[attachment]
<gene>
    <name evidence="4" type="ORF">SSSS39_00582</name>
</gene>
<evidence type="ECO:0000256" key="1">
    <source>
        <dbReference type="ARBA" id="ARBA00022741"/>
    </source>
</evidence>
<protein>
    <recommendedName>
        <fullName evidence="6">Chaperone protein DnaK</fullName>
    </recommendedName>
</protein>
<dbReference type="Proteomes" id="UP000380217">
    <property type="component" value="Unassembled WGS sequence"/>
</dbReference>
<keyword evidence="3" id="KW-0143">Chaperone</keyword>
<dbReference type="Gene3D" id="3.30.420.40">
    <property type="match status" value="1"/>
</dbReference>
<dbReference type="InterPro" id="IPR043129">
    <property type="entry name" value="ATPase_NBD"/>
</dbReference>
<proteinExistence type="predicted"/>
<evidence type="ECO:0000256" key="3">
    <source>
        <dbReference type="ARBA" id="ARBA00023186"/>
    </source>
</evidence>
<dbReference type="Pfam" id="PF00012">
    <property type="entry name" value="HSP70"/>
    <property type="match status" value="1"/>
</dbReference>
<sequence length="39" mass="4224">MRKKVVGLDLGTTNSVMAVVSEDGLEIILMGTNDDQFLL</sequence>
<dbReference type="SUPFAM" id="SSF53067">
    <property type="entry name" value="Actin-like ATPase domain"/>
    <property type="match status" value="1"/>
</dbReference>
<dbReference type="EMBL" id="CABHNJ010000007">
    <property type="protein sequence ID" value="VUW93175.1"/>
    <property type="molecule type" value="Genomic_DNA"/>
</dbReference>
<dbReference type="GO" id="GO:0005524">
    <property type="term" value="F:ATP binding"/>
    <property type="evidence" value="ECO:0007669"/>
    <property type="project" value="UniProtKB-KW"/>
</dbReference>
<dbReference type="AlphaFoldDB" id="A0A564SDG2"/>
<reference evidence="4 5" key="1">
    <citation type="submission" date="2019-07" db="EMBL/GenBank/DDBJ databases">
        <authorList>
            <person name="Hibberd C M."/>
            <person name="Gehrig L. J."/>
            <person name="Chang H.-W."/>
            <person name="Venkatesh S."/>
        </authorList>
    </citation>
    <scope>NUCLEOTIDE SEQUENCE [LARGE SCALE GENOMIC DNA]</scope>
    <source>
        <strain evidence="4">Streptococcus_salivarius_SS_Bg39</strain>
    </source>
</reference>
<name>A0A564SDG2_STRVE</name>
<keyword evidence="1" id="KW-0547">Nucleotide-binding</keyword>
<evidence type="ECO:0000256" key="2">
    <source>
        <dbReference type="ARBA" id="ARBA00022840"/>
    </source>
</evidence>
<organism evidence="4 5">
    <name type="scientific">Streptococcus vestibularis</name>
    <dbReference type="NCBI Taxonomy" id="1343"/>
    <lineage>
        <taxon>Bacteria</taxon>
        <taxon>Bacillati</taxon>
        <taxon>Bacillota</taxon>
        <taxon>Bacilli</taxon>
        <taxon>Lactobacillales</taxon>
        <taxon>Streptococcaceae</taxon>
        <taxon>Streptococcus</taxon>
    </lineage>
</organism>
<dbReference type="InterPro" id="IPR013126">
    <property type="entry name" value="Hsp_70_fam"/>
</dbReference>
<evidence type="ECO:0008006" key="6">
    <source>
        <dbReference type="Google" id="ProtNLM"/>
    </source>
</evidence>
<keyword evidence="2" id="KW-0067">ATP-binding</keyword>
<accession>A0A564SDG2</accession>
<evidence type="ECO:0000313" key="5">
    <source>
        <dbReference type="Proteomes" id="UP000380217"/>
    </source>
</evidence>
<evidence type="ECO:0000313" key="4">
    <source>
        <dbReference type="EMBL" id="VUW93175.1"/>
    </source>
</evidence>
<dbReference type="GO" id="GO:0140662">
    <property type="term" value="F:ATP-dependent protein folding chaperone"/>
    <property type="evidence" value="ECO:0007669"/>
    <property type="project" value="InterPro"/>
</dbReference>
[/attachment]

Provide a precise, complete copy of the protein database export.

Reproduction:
<gene>
    <name evidence="4" type="ORF">SSSS39_00582</name>
</gene>
<evidence type="ECO:0000256" key="1">
    <source>
        <dbReference type="ARBA" id="ARBA00022741"/>
    </source>
</evidence>
<protein>
    <recommendedName>
        <fullName evidence="6">Chaperone protein DnaK</fullName>
    </recommendedName>
</protein>
<dbReference type="Proteomes" id="UP000380217">
    <property type="component" value="Unassembled WGS sequence"/>
</dbReference>
<keyword evidence="3" id="KW-0143">Chaperone</keyword>
<dbReference type="Gene3D" id="3.30.420.40">
    <property type="match status" value="1"/>
</dbReference>
<dbReference type="InterPro" id="IPR043129">
    <property type="entry name" value="ATPase_NBD"/>
</dbReference>
<proteinExistence type="predicted"/>
<evidence type="ECO:0000256" key="3">
    <source>
        <dbReference type="ARBA" id="ARBA00023186"/>
    </source>
</evidence>
<dbReference type="Pfam" id="PF00012">
    <property type="entry name" value="HSP70"/>
    <property type="match status" value="1"/>
</dbReference>
<sequence length="39" mass="4224">MRKKVVGLDLGTTNSVMAVVSEDGLEIILMGTNDDQFLL</sequence>
<dbReference type="SUPFAM" id="SSF53067">
    <property type="entry name" value="Actin-like ATPase domain"/>
    <property type="match status" value="1"/>
</dbReference>
<dbReference type="EMBL" id="CABHNJ010000007">
    <property type="protein sequence ID" value="VUW93175.1"/>
    <property type="molecule type" value="Genomic_DNA"/>
</dbReference>
<dbReference type="GO" id="GO:0005524">
    <property type="term" value="F:ATP binding"/>
    <property type="evidence" value="ECO:0007669"/>
    <property type="project" value="UniProtKB-KW"/>
</dbReference>
<dbReference type="AlphaFoldDB" id="A0A564SDG2"/>
<reference evidence="4 5" key="1">
    <citation type="submission" date="2019-07" db="EMBL/GenBank/DDBJ databases">
        <authorList>
            <person name="Hibberd C M."/>
            <person name="Gehrig L. J."/>
            <person name="Chang H.-W."/>
            <person name="Venkatesh S."/>
        </authorList>
    </citation>
    <scope>NUCLEOTIDE SEQUENCE [LARGE SCALE GENOMIC DNA]</scope>
    <source>
        <strain evidence="4">Streptococcus_salivarius_SS_Bg39</strain>
    </source>
</reference>
<name>A0A564SDG2_STRVE</name>
<keyword evidence="1" id="KW-0547">Nucleotide-binding</keyword>
<evidence type="ECO:0000256" key="2">
    <source>
        <dbReference type="ARBA" id="ARBA00022840"/>
    </source>
</evidence>
<organism evidence="4 5">
    <name type="scientific">Streptococcus vestibularis</name>
    <dbReference type="NCBI Taxonomy" id="1343"/>
    <lineage>
        <taxon>Bacteria</taxon>
        <taxon>Bacillati</taxon>
        <taxon>Bacillota</taxon>
        <taxon>Bacilli</taxon>
        <taxon>Lactobacillales</taxon>
        <taxon>Streptococcaceae</taxon>
        <taxon>Streptococcus</taxon>
    </lineage>
</organism>
<dbReference type="InterPro" id="IPR013126">
    <property type="entry name" value="Hsp_70_fam"/>
</dbReference>
<evidence type="ECO:0008006" key="6">
    <source>
        <dbReference type="Google" id="ProtNLM"/>
    </source>
</evidence>
<keyword evidence="2" id="KW-0067">ATP-binding</keyword>
<accession>A0A564SDG2</accession>
<evidence type="ECO:0000313" key="5">
    <source>
        <dbReference type="Proteomes" id="UP000380217"/>
    </source>
</evidence>
<evidence type="ECO:0000313" key="4">
    <source>
        <dbReference type="EMBL" id="VUW93175.1"/>
    </source>
</evidence>
<dbReference type="GO" id="GO:0140662">
    <property type="term" value="F:ATP-dependent protein folding chaperone"/>
    <property type="evidence" value="ECO:0007669"/>
    <property type="project" value="InterPro"/>
</dbReference>